British central banker warns on dangers of mega banks
Authoritative British central banker warns that a financial catastrophe of gigantic proportions looms unless the monster banks are broken up
One of the world's brightest central bank regulators has evoked film star monsters King Kong and Godzilla to support his claims that the world's biggest banks must be broken up to prevent a gigantic catastrophe.
Andy Haldane's suggestion that the optimum size for a bank's assets is US$100 billion may surprise the big bankers who have delighted in claiming the economic efficiencies of size and scale, along with their fat salaries.
His recommendations of increasing banks' loss-absorbing capital buffers, "placing limits on bank size" or imposing a "full separation of investment and commercial banking" may worry them, especially given Haldane's growing reputation as one of the brightest brains of central banking.
As executive director of the Bank of England responsible for financial stability, he is an influential figure. He also is one of a rare breed of financial regulators who have a clear mastery of the often dark and dismal details of economics and finance, along with a stunning gift for an evocative image. Enter King Kong and Godzilla.
In cinema and comic book legend the two monsters have acquired heroic status, though whether we would want either monster with their huge mass, small brain and enormous destructive power to manage our money or take any intelligent decision on our behalf is doubtful.
Haldane's lecture title last week was "Being the right size", drawn from an article by evolutionary biologist J.B.S. Haldane (no relation) who said that the size of an object, institution or animal determined their structure. "As their size rose, their structure needed to strengthen more than proportionately if they were to remain robust and resilient," said Andy Haldane, who then went on to remind his audience of the "square-cubed" law.
In essence, a proportional rise in an object's size causes its area to rise by the square and its volume by the cube. It explains, added Haldane, why a flea, even if the size of a man, would not be able of jumping to the moon, why a hippopotamus cannot turn somersaults or why - drum roll, please - "King Kong and Godzilla were physiological impossibilities - the weight transfer associated with a single step would have shattered their thigh bones."
So goodbye, King Kong. But the King Kong banks survive, actually bigger today than they were before the 2008 financial crisis. Haldane is not convinced by claims that myriad attempts to solve the too-big-to-fail problem have succeeded, calling such boasts, "premature, probably over-optimistic (and) worse, they risk sending a false sense of crisis comfort".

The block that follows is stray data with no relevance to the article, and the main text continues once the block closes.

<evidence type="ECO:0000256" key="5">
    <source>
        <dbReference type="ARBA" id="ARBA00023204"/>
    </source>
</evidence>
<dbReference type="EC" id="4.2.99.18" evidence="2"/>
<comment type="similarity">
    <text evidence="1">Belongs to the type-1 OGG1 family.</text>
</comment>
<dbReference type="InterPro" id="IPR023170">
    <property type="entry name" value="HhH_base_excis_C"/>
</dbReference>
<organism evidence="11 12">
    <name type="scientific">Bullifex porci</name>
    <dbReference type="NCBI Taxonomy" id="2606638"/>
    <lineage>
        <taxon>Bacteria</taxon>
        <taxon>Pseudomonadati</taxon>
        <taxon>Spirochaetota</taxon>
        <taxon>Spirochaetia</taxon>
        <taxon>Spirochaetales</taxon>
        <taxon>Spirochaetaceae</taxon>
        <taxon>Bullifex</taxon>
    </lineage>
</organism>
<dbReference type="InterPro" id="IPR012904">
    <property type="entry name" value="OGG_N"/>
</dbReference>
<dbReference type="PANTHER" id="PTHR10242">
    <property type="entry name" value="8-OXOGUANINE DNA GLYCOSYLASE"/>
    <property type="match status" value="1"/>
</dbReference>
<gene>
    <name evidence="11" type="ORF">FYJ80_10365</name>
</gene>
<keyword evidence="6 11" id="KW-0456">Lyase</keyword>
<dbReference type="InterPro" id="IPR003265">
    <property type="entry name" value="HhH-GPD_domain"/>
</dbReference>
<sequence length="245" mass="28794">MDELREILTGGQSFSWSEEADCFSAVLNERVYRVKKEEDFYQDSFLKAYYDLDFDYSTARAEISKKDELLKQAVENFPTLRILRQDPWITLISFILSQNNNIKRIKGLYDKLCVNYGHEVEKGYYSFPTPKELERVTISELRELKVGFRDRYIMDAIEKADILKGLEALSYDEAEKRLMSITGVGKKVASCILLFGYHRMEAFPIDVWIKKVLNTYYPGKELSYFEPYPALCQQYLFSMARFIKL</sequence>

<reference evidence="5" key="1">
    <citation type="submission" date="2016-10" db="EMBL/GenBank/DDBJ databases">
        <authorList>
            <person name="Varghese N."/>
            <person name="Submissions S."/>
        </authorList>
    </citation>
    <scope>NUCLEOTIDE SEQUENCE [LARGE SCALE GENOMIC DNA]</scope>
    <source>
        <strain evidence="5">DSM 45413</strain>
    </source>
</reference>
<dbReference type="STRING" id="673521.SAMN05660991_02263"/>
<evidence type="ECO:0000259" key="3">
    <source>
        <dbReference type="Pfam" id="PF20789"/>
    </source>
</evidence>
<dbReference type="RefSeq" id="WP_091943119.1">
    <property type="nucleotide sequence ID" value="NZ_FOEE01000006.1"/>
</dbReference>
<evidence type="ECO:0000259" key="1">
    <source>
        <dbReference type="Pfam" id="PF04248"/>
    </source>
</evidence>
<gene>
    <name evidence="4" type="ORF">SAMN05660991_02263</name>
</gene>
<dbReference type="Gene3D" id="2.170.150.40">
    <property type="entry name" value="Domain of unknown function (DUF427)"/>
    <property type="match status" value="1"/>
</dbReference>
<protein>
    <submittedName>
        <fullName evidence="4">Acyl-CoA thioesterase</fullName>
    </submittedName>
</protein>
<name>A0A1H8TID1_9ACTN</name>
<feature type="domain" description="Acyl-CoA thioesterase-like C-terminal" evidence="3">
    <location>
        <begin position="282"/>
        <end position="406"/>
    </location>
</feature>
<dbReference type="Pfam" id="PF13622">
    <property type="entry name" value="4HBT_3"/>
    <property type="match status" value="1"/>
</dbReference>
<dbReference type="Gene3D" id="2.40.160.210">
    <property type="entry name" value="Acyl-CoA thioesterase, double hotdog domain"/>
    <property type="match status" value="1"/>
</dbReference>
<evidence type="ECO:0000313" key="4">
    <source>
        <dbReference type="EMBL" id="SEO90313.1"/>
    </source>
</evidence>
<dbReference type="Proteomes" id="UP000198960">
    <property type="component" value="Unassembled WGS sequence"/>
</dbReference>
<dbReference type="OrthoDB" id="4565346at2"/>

He then does some historical analysis, showing that for the century from 1870, financial deepening in 14 advanced countries grew modestly, with the ratio of average bank assets to GDP rising from 16 per cent to more than 70 per cent, or six percentage points per decade.
Since 1970, however, the ratio has risen to more than 200 per cent, at 30 percentage points per decade. The conventional economic wisdom was that this financial deepening provided a tail wind to economic growth.
However, Haldane adds that recent research has suggested a caveat that the tail wind turns round and becomes a head wind at a private credit to GDP ratio of between 80 per cent and 100 per cent.
The other big change in recent financial history has been the growth of the mega banks, most dramatically in the United States, where the share of the top three rose from 10 per cent to 40 per cent between 1990 and 2007. In Britain, Germany and Switzerland the rise in concentration of assets has been less rapid, but the concentration is more intense with the top three accounting for between 66 per cent and 75 per cent in the European trio.
This matters, says Haldane, because of escalating expectations of state support for the banking system, setting off a self-perpetuating "doom loop" of expectations generating lower funding costs for the biggest banks and encouraging more concentration, worsening the too-big-to-fail dilemma.
He estimates that from 2002 to 2007, "the implicit annual subsidy to the world's largest banks averaged US$70 billion a year using a ratings-based measure", or about 50 per cent of the average post-tax profits of the banks in the period.
But after the financial crisis, the implicit promise of guarantees became explicit as banks gained capital injections, guarantees and liquidity insurance. There will no doubt be howls of protest at some of Haldane's suggestions - just as people outside the financial pressure cooker will ask why it is taking authorities so long to get to grips with bankers whose mistakes have cost countries dearly and yet who reward themselves so extravagantly.